mewithoutYou has been giving their listeners quite the reason to keep their ears pressed against their headphones for the past couple of years. With their outlandish expressiveness found in their harmonies, lyrics and, above all, lack of cleanliness, it’s hard to ignore the band. That’s why since the release of [A-B] Life, fans keep a sharp lookout for any new material. Needless to say, it’s been a long, winding path, filled with surprises and alternatives.
Take the band’s 2004 sophomoric effort, Catch for Us the Foxes, for example. While the album strayed away from the “garage” sound and lacked the vigor of [A-B] Life, it was still a good listen. To this day, “Torches Together” still entertains, especially when Aaron Weiss screams “Strum the guitar!” over and over towards the finale of the song. Let’s not forget “January 1979”, a song anyone can scream to, no matter where they are in public. Still, nothing comes close to the band’s third effort, Brother, Sister, a diamond cut of an album, sporting frenetic tracks like “Wolf Am I! (and Shadow)”, “A Glass Can Only Spill What It Contains” or “In a Sweater Poorly Knit”. Some might consider the album the band’s best to date, far surpassing their debut, which rarely happens, at least in today’s day and age.
Thus, history brings us to today, with the release of their fourth album, wildly titled It’s All Crazy! It’s All False! It’s All A Dream! It’s Alright. On first listen, things have changed. Even the average fan will notice the band’s deep focus on folk and acoustics, begging the question, “What the hell happened?” An educated guess might assume that melancholy settled in, something rather explicit on songs “The Angel of Death Came to David’s Room”, “The Fox, the Crow and the Cookie”, or “Goodbye, I” — all complete with this sense of disenchantment.
It’s confusing, really, trying to understand what happened. It’s as if mewithoutYou took their original sound, buried it six feet deep, and left no trace of it to be found. Then they retreated indoors and started from scratch with one hell of a boiler-plate idea: Let’s score a children’s film. Really, that’s the only logical explanation here, and that doesn’t even start to answer the ensuing list of baffling questions.
What happened to the angry, self aware Weiss, who would talk of self loathing and the sadness of the outside world? Where did the biblical references go? You know, the ones that would merely brush the surface of radicalism yet still hold the attention to even the most agnostic fiend around? Where is the aggression? Where is the motive to listen? Nowhere, and this is the saddest part. The factor that held so many mewithoutYou fans were the stories within the songs themselves and those stories have been replaced by those of a farmer’s, who’s recognition of food, farming and goods warrant nothing but celebrated yawns.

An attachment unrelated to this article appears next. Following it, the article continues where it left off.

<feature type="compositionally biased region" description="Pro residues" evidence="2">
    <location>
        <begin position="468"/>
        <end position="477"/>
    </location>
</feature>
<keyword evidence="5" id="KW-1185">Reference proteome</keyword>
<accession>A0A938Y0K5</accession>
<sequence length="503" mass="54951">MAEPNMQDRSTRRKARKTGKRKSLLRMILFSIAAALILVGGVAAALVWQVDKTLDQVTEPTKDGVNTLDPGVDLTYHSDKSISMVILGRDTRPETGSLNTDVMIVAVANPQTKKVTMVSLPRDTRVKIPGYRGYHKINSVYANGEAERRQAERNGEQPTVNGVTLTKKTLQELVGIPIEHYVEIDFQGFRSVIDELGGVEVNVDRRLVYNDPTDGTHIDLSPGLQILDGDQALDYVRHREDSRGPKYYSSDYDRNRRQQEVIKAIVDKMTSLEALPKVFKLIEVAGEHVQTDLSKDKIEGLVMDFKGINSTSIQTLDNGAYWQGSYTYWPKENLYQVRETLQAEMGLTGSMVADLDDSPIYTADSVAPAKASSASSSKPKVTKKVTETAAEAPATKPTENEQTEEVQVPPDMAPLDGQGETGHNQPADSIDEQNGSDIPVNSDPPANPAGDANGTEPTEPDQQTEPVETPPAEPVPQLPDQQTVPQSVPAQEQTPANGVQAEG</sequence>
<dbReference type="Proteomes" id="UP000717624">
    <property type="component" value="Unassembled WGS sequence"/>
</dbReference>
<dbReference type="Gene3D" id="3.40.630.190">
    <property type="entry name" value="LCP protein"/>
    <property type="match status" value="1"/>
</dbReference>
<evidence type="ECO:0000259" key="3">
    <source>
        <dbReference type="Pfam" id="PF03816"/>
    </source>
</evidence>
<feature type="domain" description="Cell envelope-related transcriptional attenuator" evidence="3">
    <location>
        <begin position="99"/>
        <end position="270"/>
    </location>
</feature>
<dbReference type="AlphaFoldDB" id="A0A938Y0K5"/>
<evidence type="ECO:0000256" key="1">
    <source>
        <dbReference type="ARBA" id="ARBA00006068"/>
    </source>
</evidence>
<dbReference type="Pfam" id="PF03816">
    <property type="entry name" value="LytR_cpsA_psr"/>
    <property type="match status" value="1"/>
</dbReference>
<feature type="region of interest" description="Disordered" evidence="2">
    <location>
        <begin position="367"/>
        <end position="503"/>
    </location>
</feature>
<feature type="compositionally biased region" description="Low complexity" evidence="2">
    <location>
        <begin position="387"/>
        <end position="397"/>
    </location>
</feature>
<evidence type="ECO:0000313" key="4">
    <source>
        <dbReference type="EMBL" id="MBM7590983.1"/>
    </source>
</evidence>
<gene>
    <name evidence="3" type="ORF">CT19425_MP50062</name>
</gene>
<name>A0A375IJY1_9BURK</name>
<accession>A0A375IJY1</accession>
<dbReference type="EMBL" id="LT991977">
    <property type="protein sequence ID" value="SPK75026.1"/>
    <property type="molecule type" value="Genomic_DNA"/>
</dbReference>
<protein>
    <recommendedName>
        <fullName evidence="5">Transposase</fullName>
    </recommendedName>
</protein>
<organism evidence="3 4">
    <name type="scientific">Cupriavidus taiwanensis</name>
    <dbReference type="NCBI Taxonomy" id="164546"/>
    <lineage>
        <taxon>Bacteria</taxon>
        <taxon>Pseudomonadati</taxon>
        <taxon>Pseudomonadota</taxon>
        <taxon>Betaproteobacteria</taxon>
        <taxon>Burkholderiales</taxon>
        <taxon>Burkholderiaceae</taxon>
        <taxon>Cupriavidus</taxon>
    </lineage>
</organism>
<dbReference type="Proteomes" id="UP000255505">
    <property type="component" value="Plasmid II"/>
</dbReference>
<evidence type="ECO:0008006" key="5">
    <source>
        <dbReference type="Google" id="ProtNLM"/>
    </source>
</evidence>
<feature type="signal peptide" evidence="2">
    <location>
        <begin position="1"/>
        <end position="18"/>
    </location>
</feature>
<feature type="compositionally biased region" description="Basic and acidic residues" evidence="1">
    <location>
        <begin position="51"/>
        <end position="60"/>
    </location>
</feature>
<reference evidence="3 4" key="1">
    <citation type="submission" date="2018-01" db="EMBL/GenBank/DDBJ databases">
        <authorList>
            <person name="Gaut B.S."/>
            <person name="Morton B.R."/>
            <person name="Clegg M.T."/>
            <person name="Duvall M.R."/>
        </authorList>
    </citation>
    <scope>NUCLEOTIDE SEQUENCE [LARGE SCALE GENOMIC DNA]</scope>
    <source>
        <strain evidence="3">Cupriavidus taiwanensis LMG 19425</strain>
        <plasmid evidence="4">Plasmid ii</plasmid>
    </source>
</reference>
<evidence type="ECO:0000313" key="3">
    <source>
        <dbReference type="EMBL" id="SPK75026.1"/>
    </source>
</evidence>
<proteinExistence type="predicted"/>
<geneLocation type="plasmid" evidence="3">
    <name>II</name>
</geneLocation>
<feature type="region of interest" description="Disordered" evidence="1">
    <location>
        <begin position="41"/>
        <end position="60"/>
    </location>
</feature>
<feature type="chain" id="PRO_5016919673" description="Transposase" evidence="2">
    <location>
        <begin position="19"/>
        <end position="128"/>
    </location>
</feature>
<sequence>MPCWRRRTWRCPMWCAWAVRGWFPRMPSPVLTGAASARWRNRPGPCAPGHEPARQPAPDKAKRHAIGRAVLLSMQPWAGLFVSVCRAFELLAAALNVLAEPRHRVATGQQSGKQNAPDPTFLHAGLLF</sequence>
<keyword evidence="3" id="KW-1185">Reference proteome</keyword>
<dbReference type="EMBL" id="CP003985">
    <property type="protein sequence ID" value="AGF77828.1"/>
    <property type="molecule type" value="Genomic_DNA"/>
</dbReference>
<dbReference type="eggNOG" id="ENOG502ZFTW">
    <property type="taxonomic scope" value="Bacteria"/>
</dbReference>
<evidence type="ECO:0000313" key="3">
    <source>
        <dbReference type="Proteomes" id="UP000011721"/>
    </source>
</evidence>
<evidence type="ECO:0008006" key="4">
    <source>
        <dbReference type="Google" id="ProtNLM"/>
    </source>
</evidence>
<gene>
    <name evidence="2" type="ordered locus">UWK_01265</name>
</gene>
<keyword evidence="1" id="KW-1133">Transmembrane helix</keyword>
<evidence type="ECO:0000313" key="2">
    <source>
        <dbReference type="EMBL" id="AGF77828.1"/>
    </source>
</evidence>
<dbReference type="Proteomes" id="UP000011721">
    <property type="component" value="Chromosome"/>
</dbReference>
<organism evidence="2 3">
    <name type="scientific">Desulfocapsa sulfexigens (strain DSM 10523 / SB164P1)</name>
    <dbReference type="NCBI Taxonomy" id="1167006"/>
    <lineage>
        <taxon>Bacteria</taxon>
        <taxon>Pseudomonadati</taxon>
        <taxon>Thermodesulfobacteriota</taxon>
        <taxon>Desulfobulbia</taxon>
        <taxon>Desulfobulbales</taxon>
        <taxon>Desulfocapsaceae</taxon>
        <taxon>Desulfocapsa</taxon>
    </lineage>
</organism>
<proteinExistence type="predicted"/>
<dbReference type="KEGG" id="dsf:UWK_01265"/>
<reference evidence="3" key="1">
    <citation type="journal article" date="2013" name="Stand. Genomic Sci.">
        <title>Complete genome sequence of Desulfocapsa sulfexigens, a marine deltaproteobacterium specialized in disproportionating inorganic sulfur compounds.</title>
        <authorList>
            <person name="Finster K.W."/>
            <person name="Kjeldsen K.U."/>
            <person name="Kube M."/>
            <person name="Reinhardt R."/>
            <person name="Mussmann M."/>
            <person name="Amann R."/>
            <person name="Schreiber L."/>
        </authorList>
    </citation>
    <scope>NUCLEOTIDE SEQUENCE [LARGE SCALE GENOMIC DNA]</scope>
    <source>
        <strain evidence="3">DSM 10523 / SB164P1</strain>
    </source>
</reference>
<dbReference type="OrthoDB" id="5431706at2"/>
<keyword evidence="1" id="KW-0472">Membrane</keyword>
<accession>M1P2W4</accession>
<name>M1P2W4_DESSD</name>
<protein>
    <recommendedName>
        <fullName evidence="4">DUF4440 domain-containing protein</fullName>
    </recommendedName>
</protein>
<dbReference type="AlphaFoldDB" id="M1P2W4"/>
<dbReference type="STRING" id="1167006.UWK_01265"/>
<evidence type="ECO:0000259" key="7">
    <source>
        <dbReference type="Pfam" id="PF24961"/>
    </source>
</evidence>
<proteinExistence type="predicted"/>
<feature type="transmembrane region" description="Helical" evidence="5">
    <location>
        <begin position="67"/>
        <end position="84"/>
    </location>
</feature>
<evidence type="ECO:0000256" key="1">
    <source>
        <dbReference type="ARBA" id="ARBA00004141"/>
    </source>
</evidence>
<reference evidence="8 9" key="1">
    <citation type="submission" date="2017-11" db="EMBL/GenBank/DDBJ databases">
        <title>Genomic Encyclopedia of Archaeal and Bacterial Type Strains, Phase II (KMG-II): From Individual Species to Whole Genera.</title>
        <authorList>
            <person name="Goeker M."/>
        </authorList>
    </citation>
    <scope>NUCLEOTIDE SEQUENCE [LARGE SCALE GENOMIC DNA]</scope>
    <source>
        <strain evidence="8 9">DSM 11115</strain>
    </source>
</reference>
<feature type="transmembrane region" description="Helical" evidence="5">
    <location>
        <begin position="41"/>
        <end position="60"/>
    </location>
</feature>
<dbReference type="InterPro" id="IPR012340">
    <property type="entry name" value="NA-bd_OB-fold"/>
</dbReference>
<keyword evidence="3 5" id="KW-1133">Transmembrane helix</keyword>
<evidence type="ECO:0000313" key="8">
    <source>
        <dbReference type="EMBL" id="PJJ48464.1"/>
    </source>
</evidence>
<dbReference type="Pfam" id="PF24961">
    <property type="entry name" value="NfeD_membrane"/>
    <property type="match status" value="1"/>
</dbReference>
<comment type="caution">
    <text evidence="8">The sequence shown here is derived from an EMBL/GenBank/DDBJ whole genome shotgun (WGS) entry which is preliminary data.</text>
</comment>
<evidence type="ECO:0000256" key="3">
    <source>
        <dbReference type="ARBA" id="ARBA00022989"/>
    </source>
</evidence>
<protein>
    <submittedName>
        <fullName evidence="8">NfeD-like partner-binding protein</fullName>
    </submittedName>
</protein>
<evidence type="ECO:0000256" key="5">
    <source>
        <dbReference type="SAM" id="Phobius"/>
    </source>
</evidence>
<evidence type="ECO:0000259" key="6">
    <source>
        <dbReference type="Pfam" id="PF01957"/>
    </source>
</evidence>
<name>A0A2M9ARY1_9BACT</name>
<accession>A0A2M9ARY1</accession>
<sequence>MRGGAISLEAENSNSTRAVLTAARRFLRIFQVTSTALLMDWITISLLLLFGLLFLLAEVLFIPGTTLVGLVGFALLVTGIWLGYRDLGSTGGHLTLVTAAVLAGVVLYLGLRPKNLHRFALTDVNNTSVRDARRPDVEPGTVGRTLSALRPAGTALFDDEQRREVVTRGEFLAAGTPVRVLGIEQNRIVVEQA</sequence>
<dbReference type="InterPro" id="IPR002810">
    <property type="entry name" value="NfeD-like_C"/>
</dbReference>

Upon listening, any fan of mewithoutYou (and not just of Weiss’s “aggression”) will likely tire towards the middle of the album, beginning with the ultra-drab “Timothy Hay”. Lyrically, Weiss had to have run out of ideas and it’s as if the band followed suit. You’ll notice the drums aren’t as impacting and moving as they once were before, and the bass is nearly non-existent. In fact, the only “hard-hitting” guitar parts found throughout the album is an acoustic being strummed, um, heavily. Some may disagree, but “Bullet to Binary (Pt. Two)” doesn’t deserve to have the title of its predecessor, as it’s not even remotely catchy nor attractive to the ears.
With this new approach, one can only assume that mewithoutYou is trying to forget the past and focus on the present, or at least capitalize on the ever thriving folk community today. Regardless of the reasons, It’s All Crazy! It’s All False! It’s All A Dream! It’s Alright is a disappointment for the ones that fell in love with the band’s unique assembly of sounds. If that drew you to the band, ignore this record and move on to greener pastures. Now, if you don’t mind this newer acoustic sharp turn, give the record a spin. Worst case scenario? One less band to buy albums from.